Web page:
A musical mission across the U.S. to raise epilepsy awareness

Eric Miller lost his wife of less than two years, Carolina, to an epileptic seizure in 2011, at age 26.
Eric Miller lost his wife of less than two years, Carolina, to an epileptic seizure in 2011, at age 26. (MICHAEL VITEZ / Staff)
Posted: March 23, 2013

Eric Miller felt he had waited his whole life for Carolina. "She was exceptional by every measure," he said, "smart, full of life, beautiful."

When she died, suddenly, from an epileptic seizure in August 2011, at age 26 and not even two years after their wedding, he was driven to do something in her memory, to find meaning in his grief.

So he set out to try something a tad crazy, arranging 50 concerts in 50 states this weekend - including by guitar great Eric Clapton - all to raise epilepsy awareness.

His goal is less to raise money than to create a complete cultural shift: to help people understand epileptic seizures can be fatal, to eliminate all stigma from epilepsy, which he described as an interruption in the electricity of the brain. More focus, he says, will lead to more funding and research, and a cure.

"Carolina didn't know it could be fatal," he said from Newtown, Bucks County, where he works as an IT project manager for an environmental consultant. "If all this could prevent one person from experiencing a loss, it would be a success."

Miller, 42, started this effort four months ago, borrowing the idea from folksinger Catie Curtis, who tried it for another cause, although she had an organization behind her and a budget. Miller is largely on his own. He says he will sleep in April when it's all over.

Many of the concerts were already scheduled, and he approached the artists or their managers and asked if he could put a table with information at the venue. Clapton's manager responded in a day: "Eric would be honored . . ."

Many will also be house concerts, organized by supporters of epilepsy awareness. Miller has 111 concerts scheduled in 49 states - he couldn't get Nevada. These include:

Clapton in New Orleans, Supertramp's Roger Hodgson in Clearwater, Fla., jazz singer Madeleine Peyroux at Lincoln Center in New York, and pop/country vocalist Rita Coolidge with the Dayton Orchestra in Ohio.

Concerts here include the alternative rock band Garbage on Saturday at the Electric Factory and the David Bromberg Quartet on Sunday at the Colonial Theater in Phoenixville.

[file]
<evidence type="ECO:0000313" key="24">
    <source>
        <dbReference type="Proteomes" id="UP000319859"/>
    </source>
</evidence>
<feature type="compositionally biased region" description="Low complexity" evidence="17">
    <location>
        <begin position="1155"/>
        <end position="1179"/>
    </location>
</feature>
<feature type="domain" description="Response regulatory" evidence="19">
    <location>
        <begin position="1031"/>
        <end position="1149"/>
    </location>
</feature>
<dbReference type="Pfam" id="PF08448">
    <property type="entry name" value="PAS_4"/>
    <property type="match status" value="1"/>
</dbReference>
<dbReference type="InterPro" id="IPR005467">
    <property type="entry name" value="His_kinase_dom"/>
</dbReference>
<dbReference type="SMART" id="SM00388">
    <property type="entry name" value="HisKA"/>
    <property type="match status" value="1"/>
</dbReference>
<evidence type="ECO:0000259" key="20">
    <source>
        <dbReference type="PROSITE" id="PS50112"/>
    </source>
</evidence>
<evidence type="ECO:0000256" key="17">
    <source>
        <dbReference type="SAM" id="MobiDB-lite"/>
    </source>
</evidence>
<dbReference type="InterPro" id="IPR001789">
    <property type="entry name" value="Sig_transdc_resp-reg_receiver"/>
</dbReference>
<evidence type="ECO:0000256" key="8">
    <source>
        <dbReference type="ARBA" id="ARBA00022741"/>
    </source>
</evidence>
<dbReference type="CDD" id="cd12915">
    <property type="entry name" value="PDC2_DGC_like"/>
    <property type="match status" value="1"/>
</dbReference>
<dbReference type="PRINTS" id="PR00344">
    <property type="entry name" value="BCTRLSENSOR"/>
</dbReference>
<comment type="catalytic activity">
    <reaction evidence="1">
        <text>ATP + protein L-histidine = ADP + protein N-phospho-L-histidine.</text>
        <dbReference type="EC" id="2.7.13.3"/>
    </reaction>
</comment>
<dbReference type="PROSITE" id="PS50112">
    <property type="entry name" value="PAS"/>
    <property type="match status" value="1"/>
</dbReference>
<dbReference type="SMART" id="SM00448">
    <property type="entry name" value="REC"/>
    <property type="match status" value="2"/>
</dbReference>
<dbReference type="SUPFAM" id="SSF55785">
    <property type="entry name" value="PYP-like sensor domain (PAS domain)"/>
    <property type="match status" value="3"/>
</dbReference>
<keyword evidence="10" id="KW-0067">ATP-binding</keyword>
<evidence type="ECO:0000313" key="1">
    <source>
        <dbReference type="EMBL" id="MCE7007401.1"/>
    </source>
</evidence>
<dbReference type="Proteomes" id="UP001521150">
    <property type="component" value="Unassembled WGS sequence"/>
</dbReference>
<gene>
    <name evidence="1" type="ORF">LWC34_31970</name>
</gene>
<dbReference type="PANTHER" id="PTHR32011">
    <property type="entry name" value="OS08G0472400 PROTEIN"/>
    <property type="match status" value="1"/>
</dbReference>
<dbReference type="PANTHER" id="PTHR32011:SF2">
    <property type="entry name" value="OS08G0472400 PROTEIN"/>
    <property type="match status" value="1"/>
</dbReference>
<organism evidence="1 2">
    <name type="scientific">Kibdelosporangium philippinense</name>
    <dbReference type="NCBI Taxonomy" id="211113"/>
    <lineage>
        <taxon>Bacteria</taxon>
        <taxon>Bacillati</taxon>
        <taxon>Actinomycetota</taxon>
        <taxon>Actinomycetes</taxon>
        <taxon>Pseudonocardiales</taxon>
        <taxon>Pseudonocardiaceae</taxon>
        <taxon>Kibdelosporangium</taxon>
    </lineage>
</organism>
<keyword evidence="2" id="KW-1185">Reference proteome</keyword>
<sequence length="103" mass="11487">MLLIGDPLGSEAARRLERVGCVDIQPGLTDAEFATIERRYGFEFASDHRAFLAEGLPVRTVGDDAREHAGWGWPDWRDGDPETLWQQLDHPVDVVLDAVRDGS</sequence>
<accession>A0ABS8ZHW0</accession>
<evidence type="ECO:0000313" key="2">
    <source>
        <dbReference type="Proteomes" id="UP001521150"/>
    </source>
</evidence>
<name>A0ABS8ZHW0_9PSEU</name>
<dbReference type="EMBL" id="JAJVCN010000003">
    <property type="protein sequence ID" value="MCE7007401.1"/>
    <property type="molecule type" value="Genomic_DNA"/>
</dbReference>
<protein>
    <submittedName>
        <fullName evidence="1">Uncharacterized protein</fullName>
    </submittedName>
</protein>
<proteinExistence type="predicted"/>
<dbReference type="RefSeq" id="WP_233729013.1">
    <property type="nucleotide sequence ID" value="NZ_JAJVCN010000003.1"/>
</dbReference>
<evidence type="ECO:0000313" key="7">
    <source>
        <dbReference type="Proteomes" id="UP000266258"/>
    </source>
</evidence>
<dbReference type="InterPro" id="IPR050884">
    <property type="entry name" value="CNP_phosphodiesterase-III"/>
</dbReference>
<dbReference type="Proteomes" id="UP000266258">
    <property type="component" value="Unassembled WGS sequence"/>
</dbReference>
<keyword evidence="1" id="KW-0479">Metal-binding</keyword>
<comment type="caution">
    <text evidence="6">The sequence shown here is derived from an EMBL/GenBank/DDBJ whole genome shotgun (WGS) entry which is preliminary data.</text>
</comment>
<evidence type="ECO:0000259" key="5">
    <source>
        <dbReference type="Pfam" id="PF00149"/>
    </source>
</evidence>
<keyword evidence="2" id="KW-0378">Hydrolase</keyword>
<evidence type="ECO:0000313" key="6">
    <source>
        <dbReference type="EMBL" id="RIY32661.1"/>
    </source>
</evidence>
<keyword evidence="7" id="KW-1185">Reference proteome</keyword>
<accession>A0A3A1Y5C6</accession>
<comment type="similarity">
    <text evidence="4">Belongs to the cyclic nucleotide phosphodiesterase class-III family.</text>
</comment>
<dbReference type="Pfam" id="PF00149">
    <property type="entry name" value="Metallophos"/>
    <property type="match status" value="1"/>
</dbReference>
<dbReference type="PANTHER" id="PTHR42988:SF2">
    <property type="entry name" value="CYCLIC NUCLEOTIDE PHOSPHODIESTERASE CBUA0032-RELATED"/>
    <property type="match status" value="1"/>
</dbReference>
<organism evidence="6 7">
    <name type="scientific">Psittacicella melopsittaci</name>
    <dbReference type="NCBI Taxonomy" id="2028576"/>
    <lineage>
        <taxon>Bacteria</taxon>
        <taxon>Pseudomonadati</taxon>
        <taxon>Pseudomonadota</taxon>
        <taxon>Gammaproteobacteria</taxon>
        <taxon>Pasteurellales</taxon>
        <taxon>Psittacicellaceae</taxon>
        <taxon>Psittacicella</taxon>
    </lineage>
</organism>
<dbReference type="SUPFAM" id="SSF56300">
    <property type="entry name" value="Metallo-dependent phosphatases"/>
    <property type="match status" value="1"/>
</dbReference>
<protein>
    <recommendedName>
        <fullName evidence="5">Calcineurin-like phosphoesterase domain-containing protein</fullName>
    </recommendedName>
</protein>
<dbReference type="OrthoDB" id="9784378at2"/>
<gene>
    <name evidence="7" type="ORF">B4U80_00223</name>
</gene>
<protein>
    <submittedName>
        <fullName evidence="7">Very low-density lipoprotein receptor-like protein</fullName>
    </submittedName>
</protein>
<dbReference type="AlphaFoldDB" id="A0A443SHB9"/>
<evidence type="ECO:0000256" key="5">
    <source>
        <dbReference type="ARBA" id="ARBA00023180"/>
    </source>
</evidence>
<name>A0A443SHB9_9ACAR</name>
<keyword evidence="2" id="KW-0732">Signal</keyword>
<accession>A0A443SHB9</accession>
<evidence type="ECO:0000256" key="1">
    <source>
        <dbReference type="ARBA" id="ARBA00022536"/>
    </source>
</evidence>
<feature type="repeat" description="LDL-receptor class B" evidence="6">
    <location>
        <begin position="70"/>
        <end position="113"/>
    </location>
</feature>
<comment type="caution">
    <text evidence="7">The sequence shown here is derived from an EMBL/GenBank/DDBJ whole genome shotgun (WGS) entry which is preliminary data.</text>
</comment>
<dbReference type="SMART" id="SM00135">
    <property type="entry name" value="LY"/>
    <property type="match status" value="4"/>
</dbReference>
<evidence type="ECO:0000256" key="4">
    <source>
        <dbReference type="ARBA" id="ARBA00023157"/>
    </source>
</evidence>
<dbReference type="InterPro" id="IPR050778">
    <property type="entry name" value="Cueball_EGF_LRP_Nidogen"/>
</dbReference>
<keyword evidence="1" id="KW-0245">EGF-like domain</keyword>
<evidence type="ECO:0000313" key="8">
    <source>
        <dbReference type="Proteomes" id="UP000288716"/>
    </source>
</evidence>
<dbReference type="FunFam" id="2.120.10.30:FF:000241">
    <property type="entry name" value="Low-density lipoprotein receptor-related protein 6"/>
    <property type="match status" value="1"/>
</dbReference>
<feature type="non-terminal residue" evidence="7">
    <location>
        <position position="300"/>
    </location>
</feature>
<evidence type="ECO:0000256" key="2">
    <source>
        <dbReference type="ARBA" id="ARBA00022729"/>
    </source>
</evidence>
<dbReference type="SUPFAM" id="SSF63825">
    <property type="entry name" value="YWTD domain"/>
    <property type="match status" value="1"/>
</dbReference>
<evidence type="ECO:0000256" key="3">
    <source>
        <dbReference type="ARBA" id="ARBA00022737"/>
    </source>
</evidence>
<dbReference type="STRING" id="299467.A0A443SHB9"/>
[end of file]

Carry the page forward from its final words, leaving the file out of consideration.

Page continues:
"Our very own much beloved Eric Avery was diagnosed as an epileptic as a child so this cause is very dear to our hearts!" the band Garbage posted Wednesday on its website.

Miller will also be hosting a house concert featuring Gary Hoey, Jeffrey Gaines, and Jann Klose on Saturday at Trinity United Methodist Church in Ewing, N.J. For a list of concerts go to http://www.candlelightconcert.org/50.asp.

 Miller hopes some artists will promote the cause from the stage, but he has received great support from local chapters of national epilepsy groups, and just handing out information at all these venues, he says, is a huge start. He plans to make this an annual event.

"We're making noise where there was none previously," he said.

His beloved Carolina was from Brazil, and he met her on a vacation to the United States. Her full name was Carolina Barcelos Carneiro de Oliveira.

"I ruined it with Miller at the end," he jokes.

They dated on two continents, married, and moved to Hamilton, N.J. One of their first dates was to a Dan Reed concert, and Miller recalls holding her hand, listening to the song "Candlelight," and gazing on her face. "It was one of those moments that I hope everyone has," he said.

The song and moment are why he named this effort Candlelight Concerts for Epilepsy Awareness. The lyrics, he said, go like this:

Everyone's got a pain inside

Everyone's got their own private hell ...

You're not in this fight alone

You see the candlelight, baby, you are home.

In the six years he knew her, Carolina had two seizures - the second was fatal. About 50,000 people a year die from this, known as Sudden Unexpected Death in Epilepsy, or SUDEP. One in 26 Americans has epileptic seizures; people from the past and present are thought to include Michelangelo, Vincent van Gogh, and U.S. Supreme Court Chief Justice John Roberts.

Carolina died in bed. "I was tragically not there when she had her fatal seizure," Miller says. "Every day I wish I had been there for that awful moment. I may have been able to save her."

If you know how to react correctly, he says, you can save lives during a seizure: Turn the individuals on their side. Do not put something in their mouth. "That is a horribly incorrect myth," he says. Make them comfortable. Protect them from harm and stay with them. If it lasts more than five minutes, call 911.

Miller, who lives in Pennington, N.J., says his next big project will be to climb Mount Kilimanjaro, Africa's highest peak, to raise epilepsy awareness.

"It's not easy," he says of the trek, "but neither is booking 50 concerts in 50 states."

Contact Michael Vitez

at 215-854-5639, mvitez@phillynews.com or on Twitter @michaelvitez.

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